Locking the bobcat away will prohibit it from following you during the perimeter check. This is more applicable when working with kittens, since wild adult bobcats will usually either hunker down, hide, or run to the opposite side of the enclosure on their own. Because this behavior is pretty typical, you may not need to shift them.
During the perimeter check, there are a few key things you’re looking for:
- Visually inspect the enclosure for damage, paying close attention to the wire at ground level. This is where the 1 inch chain link is most often damaged and requires repair.
- Check the roof of the enclosure for large branches that need to be removed; if there are branches, you can use the ladder stored behind the plastic bench, near the water hose to reach and clear them.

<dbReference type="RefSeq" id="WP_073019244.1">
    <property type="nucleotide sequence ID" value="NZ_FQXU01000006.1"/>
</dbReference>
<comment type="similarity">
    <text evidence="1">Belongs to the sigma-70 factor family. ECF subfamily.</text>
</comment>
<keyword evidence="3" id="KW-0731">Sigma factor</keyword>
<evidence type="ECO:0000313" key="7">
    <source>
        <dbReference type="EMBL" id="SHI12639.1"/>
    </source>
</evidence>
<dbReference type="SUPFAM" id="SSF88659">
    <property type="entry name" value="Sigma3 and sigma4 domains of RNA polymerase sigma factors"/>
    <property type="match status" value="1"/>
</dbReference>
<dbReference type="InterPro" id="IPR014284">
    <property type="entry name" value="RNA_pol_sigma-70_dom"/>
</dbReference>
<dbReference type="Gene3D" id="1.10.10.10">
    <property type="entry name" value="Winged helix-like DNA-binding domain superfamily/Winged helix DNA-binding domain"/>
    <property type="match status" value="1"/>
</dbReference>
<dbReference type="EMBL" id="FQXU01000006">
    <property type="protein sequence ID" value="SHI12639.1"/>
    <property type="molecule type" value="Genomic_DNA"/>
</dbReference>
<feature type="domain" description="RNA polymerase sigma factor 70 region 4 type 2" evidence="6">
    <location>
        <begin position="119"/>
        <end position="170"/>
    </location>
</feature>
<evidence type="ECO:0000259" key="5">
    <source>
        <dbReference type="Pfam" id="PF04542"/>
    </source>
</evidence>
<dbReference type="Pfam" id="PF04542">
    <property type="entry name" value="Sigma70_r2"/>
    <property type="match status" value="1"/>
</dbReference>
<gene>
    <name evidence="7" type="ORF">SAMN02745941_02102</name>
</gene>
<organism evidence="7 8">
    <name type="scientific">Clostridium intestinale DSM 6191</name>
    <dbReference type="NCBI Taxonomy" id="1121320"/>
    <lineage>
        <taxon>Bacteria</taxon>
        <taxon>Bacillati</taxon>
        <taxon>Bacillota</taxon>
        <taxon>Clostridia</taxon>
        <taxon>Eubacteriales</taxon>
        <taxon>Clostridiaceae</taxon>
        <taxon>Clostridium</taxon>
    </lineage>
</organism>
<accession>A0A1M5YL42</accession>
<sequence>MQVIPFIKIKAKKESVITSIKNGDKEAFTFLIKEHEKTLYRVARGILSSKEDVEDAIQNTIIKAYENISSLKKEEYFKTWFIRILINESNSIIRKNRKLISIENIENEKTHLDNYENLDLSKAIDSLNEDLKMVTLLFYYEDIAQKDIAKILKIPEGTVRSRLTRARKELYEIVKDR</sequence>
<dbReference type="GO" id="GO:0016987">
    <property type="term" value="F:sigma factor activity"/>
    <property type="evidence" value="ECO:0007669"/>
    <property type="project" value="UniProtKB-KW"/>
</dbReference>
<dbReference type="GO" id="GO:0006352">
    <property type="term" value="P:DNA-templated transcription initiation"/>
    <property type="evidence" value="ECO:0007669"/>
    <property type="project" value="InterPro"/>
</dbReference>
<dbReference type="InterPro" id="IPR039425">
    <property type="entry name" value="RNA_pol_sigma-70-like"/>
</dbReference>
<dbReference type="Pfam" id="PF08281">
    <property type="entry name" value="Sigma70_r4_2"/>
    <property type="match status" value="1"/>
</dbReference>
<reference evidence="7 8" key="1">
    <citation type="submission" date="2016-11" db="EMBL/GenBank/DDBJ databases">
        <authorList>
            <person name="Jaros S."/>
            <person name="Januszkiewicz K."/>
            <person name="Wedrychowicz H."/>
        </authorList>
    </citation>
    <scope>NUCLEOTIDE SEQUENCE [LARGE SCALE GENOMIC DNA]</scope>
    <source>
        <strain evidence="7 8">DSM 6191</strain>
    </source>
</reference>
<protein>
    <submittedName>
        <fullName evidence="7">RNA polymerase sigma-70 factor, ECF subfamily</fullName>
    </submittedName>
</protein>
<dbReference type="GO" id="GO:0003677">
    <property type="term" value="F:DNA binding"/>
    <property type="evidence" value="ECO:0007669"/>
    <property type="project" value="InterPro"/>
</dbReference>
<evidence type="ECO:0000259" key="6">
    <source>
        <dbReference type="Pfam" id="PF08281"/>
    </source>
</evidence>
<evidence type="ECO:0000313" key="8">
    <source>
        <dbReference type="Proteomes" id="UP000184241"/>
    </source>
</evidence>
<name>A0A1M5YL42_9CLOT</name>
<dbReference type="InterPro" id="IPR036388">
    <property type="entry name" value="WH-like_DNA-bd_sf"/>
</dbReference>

- Finally, check for low areas that require fill dirt.
Because the enclosure is constructed of 1 inch chain link, we are unable to clean the bobcat enclosures the same way we clean other enclosures in the sanctuary. Therefore, the enclosure must be entered and cleaned every 3 days. Here’s a list of tasks that should be completed when cleaning the enclosure:
- If there is a significant amount of leaf litter, the entire enclosure should be raked and the leaves discarded in plastic bags.
- When raking, take care to rake lightly as to not disturb and uproot any grass that is growing.
- Rakes can be found in the safety entrance.
- Garbage bags and gloves can be found in the plastic bench by the water hose.
- If there is not much leaf litter, then a cleaning will suffice.
- Take a plastic garbage bag and tongs and walk the enclosure removing feces, left over foods, mushrooms, and nuisance plants.
- Tongs can be found hanging on the safety entrance to the enclosure.
- If a bobcat is on quarantine, it will have its own assigned tongs and rake.
- Check inside dens for stashed food items and remove them.
- Replace the hay in the den if the hay is soiled.